US4923614A - Process and device for large surface-area fine-bubble gasification of liquids - Google Patents

Process and device for large surface-area fine-bubble gasification of liquids Download PDF

Info

Publication number
US4923614A
US4923614A US07/314,577 US31457789A US4923614A US 4923614 A US4923614 A US 4923614A US 31457789 A US31457789 A US 31457789A US 4923614 A US4923614 A US 4923614A
Authority
US
United States
Prior art keywords
resilient membrane
gas
membrane
device according
devices
Prior art date
Legal status (The legal status is an assumption and is not a legal conclusion. Google has not performed a legal analysis and makes no representation as to the accuracy of the status listed.)
Expired - Fee Related
Application number
US07/314,577
Inventor
Wilke Engelbart
Original Assignee
Wilke Engelbart
Priority date (The priority date is an assumption and is not a legal conclusion. Google has not performed a legal analysis and makes no representation as to the accuracy of the date listed.)
Filing date
Publication date
Family has litigation
Priority to DE3619757 priority Critical
Priority to DE19863619757 priority patent/DE3619757A1/en
Priority to DE19863627665 priority patent/DE3627665C2/de
Priority to DE3627665 priority
Application filed by Wilke Engelbart filed Critical Wilke Engelbart
Application granted granted Critical
Publication of US4923614A publication Critical patent/US4923614A/en
First worldwide family litigation filed litigation Critical https://patents.darts-ip.com/?family=25844580&utm_source=google_patent&utm_medium=platform_link&utm_campaign=public_patent_search&patent=US4923614(A) "Global patent litigation dataset” by Darts-ip is licensed under a Creative Commons Attribution 4.0 International License.
Anticipated expiration legal-status Critical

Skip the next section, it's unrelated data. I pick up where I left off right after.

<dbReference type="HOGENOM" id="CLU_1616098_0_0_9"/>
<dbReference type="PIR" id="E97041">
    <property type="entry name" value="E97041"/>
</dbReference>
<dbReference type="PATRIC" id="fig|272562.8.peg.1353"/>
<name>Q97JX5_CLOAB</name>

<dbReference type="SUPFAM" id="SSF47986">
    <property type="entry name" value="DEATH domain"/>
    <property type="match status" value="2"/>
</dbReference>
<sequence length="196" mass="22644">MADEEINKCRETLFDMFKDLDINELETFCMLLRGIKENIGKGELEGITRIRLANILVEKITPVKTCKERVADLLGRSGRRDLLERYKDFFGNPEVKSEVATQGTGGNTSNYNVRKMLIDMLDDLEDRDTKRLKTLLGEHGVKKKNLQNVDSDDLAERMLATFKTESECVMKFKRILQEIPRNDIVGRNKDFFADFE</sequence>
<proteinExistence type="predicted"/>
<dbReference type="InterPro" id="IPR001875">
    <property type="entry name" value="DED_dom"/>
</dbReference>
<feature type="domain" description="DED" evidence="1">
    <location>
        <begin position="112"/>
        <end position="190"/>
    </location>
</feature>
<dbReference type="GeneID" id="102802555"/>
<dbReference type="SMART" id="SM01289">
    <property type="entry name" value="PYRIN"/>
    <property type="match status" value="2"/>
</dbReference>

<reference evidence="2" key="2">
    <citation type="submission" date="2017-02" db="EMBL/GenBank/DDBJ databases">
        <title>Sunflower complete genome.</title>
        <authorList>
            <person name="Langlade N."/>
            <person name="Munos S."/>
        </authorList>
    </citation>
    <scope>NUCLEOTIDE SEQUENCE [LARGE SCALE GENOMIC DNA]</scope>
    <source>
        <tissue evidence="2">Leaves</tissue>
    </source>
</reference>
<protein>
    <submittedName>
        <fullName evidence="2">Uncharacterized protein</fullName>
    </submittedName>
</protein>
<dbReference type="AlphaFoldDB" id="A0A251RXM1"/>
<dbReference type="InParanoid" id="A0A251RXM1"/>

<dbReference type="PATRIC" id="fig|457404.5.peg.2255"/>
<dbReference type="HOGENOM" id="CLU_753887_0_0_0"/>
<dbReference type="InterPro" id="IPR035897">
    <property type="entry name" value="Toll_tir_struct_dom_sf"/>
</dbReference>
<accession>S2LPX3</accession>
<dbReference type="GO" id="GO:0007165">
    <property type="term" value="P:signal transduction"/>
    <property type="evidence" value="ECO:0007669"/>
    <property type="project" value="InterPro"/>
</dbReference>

Application status is Expired - Fee Related legal-status Critical

Links

Images

Classifications

    • CCHEMISTRY; METALLURGY
    • C02TREATMENT OF WATER, WASTE WATER, SEWAGE, OR SLUDGE
    • C02FTREATMENT OF WATER, WASTE WATER, SEWAGE, OR SLUDGE
    • C02F3/00Biological treatment of water, waste water, or sewage
    • C02F3/02Aerobic processes
    • C02F3/12Activated sludge processes
    • C02F3/20Activated sludge processes using diffusers
    • C02F3/201Perforated, resilient plastic diffusers, e.g. membranes, sheets, foils, tubes, hoses
    • AHUMAN NECESSITIES
    • A01AGRICULTURE; FORESTRY; ANIMAL HUSBANDRY; HUNTING; TRAPPING; FISHING
    • A01KANIMAL HUSBANDRY; CARE OF BIRDS, FISHES, INSECTS; FISHING; REARING OR BREEDING ANIMALS, NOT OTHERWISE PROVIDED FOR; NEW BREEDS OF ANIMALS
    • A01K63/00Receptacles for live fish, e.g. aquaria; Terraria
    • A01K63/04Arrangements for treating water specially adapted to receptacles for live fish
    • A01K63/042Introducing gases into the water, e.g. aerators, air pumps
    • BPERFORMING OPERATIONS; TRANSPORTING
    • B01PHYSICAL OR CHEMICAL PROCESSES OR APPARATUS IN GENERAL
    • B01FMIXING, e.g. DISSOLVING, EMULSIFYING, DISPERSING
    • B01F15/00Accessories for mixers ; Auxiliary operations or auxiliary devices; Parts or details of general application
    • B01F15/00019Washing or cleaning mixers, e.g. using knockers or scrapers; Inhibiting build-up of material on machine parts
    • BPERFORMING OPERATIONS; TRANSPORTING
    • B01PHYSICAL OR CHEMICAL PROCESSES OR APPARATUS IN GENERAL
    • B01FMIXING, e.g. DISSOLVING, EMULSIFYING, DISPERSING